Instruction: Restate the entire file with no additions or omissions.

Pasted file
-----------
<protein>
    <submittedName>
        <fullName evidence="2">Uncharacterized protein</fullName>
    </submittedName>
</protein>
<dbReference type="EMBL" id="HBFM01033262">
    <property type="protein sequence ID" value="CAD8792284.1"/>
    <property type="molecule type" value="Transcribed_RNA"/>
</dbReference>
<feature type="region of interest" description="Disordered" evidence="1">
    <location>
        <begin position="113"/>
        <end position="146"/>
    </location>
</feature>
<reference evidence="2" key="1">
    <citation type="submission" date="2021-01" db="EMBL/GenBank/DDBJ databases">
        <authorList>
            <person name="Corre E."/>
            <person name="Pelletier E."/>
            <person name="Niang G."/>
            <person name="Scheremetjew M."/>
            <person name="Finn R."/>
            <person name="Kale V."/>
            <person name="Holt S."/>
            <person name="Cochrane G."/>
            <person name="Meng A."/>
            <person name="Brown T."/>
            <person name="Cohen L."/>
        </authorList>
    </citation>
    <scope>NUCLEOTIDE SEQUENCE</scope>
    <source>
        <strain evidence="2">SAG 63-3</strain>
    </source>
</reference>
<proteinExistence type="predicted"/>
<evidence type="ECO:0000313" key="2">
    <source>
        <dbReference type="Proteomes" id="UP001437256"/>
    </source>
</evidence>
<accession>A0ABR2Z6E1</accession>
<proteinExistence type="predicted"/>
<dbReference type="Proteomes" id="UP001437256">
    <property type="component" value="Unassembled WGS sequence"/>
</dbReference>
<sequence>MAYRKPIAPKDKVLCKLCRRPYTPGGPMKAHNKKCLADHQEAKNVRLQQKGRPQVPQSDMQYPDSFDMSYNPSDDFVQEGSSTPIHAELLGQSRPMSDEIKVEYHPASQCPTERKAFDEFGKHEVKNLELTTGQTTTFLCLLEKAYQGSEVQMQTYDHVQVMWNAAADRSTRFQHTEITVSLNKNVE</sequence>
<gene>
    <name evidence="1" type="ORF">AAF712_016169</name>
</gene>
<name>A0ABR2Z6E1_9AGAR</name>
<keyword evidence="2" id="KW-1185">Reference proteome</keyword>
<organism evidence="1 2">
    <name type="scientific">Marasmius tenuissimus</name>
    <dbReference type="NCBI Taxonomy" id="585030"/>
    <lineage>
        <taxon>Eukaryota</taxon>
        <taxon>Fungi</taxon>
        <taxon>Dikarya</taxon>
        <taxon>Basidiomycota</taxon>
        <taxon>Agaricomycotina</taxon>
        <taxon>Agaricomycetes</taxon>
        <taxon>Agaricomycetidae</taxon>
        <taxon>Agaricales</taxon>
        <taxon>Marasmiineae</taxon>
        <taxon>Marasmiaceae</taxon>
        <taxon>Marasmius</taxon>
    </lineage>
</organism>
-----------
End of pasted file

<protein>
    <submittedName>
        <fullName evidence="2">Uncharacterized protein</fullName>
    </submittedName>
</protein>
<dbReference type="EMBL" id="HBFM01033262">
    <property type="protein sequence ID" value="CAD8792284.1"/>
    <property type="molecule type" value="Transcribed_RNA"/>
</dbReference>
<feature type="region of interest" description="Disordered" evidence="1">
    <location>
        <begin position="113"/>
        <end position="146"/>
    </location>
</feature>
<reference evidence="2" key="1">
    <citation type="submission" date="2021-01" db="EMBL/GenBank/DDBJ databases">
        <authorList>
            <person name="Corre E."/>
            <person name="Pelletier E."/>
            <person name="Niang G."/>
            <person name="Scheremetjew M."/>
            <person name="Finn R."/>
            <person name="Kale V."/>
            <person name="Holt S."/>
            <person name="Cochrane G."/>
            <person name="Meng A."/>
            <person name="Brown T."/>
            <person name="Cohen L."/>
        </authorList>
    </citation>
    <scope>NUCLEOTIDE SEQUENCE</scope>
    <source>
        <strain evidence="2">SAG 63-3</strain>
    </source>
</reference>
<proteinExistence type="predicted"/>
<evidence type="ECO:0000313" key="2">
    <source>
        <dbReference type="Proteomes" id="UP001437256"/>
    </source>
</evidence>
<accession>A0ABR2Z6E1</accession>
<proteinExistence type="predicted"/>
<dbReference type="Proteomes" id="UP001437256">
    <property type="component" value="Unassembled WGS sequence"/>
</dbReference>
<sequence>MAYRKPIAPKDKVLCKLCRRPYTPGGPMKAHNKKCLADHQEAKNVRLQQKGRPQVPQSDMQYPDSFDMSYNPSDDFVQEGSSTPIHAELLGQSRPMSDEIKVEYHPASQCPTERKAFDEFGKHEVKNLELTTGQTTTFLCLLEKAYQGSEVQMQTYDHVQVMWNAAADRSTRFQHTEITVSLNKNVE</sequence>
<gene>
    <name evidence="1" type="ORF">AAF712_016169</name>
</gene>
<name>A0ABR2Z6E1_9AGAR</name>
<keyword evidence="2" id="KW-1185">Reference proteome</keyword>
<organism evidence="1 2">
    <name type="scientific">Marasmius tenuissimus</name>
    <dbReference type="NCBI Taxonomy" id="585030"/>
    <lineage>
        <taxon>Eukaryota</taxon>
        <taxon>Fungi</taxon>
        <taxon>Dikarya</taxon>
        <taxon>Basidiomycota</taxon>
        <taxon>Agaricomycotina</taxon>
        <taxon>Agaricomycetes</taxon>
        <taxon>Agaricomycetidae</taxon>
        <taxon>Agaricales</taxon>
        <taxon>Marasmiineae</taxon>
        <taxon>Marasmiaceae</taxon>
        <taxon>Marasmius</taxon>
    </lineage>
</organism>